“Restyler training is critical, and Katzkin maintains a 10-person field sales organization to meet with restylers and educate them about the changes in design direction and the options available,” says Leslie.
Says Wolin: “Basically, you have a couple of options to choose from: the factory look and the custom look. We are developing interiors to best match the factory look, but also working closely with our customers to expand our custom interior business. We are producing custom kits in our Los Angeles facility and recently opened our Malaysian facility to support us in this growing segment of Pecca’s business. This allows us to get the customer’s unique pattern and design that they need in a timely manner. In addition, we are working to educate the customer on our materials, quality, safety and testing methodology used in the manufacturing of our interior kits.”
Edmondson notes that Roadwire has “an extremely tenured technical sales and service staff that can answer and support any leather questions or need possible.”
A season to buy…maybe
Next, we asked about this market being seasonal. Are there better trending times for aftermarket replacement seating and why is that?
Edmondson explains, “The spring and summer season always spike sales. It has always been this way and is also a trend in restoration upholstery. It is a time when consumers start working on their vehicles again and a time when automotive sales spike. Leather interiors, as they relate to new-car dealerships, are like a barometer of sales. When new-car sales go up, leather interior sales follow.”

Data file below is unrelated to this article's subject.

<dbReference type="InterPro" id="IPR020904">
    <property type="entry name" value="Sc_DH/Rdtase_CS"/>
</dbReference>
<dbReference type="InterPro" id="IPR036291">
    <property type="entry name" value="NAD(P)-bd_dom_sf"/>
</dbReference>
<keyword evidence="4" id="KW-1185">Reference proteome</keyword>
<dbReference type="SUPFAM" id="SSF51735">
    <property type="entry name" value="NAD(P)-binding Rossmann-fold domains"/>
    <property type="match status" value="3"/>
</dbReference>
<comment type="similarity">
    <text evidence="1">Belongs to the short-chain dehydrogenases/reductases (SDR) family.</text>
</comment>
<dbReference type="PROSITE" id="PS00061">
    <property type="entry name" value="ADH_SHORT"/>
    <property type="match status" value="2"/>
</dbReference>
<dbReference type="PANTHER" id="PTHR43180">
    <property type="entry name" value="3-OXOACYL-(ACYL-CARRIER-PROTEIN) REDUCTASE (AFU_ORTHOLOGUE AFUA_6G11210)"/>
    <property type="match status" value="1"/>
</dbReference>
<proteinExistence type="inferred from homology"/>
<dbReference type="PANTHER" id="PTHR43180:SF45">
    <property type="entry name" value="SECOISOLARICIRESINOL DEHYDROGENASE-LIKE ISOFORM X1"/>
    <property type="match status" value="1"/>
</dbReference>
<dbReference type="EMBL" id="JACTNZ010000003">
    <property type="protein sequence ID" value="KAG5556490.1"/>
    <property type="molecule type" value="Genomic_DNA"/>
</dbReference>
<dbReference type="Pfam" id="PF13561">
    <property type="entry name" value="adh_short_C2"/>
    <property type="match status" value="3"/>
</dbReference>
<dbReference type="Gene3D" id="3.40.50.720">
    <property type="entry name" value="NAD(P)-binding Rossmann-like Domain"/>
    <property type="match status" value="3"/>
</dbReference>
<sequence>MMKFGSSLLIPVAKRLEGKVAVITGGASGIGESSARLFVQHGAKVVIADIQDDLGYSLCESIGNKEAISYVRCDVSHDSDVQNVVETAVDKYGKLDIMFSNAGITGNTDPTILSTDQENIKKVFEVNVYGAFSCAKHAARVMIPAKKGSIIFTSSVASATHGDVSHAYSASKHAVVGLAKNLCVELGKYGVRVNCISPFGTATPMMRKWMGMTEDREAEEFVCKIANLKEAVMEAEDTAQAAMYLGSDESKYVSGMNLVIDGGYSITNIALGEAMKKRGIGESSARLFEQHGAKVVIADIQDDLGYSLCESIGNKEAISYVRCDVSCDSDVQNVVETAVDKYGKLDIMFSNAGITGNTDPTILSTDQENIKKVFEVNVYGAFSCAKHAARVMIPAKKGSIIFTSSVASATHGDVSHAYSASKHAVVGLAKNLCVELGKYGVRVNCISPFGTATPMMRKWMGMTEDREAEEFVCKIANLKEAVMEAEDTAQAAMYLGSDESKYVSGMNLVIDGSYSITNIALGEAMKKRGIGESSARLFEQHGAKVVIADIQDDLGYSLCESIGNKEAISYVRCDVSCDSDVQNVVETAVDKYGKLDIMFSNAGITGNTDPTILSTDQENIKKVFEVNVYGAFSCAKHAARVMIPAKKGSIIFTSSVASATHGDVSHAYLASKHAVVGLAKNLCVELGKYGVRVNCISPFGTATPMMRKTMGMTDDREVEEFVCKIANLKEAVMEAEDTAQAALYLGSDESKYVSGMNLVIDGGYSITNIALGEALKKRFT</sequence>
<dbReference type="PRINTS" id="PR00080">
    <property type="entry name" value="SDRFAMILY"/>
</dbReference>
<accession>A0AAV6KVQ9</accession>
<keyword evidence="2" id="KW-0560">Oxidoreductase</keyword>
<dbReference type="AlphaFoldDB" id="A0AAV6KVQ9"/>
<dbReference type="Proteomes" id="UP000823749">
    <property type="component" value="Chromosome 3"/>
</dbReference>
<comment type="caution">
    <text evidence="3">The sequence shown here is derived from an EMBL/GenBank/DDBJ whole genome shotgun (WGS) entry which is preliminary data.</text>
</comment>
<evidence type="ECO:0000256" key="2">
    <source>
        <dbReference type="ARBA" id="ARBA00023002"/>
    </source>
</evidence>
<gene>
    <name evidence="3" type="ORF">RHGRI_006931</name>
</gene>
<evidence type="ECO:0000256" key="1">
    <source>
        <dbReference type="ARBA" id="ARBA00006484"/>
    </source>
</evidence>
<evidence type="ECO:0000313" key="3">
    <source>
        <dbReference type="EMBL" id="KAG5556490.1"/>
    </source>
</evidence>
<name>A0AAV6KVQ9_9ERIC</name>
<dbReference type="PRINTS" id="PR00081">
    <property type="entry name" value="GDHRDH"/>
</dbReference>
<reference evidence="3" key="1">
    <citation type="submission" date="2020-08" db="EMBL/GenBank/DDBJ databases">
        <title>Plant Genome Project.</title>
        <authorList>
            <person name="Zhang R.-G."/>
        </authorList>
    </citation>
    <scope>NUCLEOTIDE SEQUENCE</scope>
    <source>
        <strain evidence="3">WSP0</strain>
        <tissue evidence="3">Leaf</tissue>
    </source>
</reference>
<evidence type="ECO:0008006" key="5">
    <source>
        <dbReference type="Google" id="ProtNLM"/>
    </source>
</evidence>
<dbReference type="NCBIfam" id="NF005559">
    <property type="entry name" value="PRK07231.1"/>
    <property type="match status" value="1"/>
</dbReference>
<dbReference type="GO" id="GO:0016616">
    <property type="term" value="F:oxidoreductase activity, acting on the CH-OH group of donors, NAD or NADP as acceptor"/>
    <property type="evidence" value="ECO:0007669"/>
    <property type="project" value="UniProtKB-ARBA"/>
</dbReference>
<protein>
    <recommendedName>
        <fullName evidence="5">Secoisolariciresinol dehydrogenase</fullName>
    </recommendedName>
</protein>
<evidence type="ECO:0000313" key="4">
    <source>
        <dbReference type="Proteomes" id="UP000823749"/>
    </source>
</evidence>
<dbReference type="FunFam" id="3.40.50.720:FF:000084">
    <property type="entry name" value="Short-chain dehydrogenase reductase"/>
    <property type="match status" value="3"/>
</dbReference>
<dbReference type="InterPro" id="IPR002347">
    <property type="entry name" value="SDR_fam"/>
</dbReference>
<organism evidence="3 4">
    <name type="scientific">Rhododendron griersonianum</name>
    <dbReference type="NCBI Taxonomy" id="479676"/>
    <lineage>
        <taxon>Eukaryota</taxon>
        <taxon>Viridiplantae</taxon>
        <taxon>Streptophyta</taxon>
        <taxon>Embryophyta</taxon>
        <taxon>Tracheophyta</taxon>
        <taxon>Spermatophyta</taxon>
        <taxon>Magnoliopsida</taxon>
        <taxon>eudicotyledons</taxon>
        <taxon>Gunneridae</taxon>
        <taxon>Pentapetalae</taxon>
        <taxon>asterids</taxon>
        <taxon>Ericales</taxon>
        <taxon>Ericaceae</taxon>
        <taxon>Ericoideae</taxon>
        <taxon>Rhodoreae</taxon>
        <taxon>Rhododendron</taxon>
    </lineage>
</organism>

Leslie notes that “the winter months lead to increased sales opportunities for seat heaters, while the summer months seem to open up additional opportunities with convertibles. But the traditional cycle tends to mirror the key selling seasons for vehicles in general. When the weather is nicer, more people shop for vehicles and it creates a boost for the industry.”
For Wolin, a “season of change” isn’t as it once might have been. “We are finding that the market is not centered anymore on specific times of the year as it had so prominently been in the past. This is primarily due to automakers introducing new vehicles at different times of the year and making mid-year changes, as well. This has us constantly working to develop new models and to make updates needed on mid-year changes. We are seeing more global platforms, and this helps to streamline your development activities; but there are subtle changes to those vehicles in North America. It is a very exciting time for us at Pecca, as we see our pattern list grow – which provides more profit opportunities for our customers.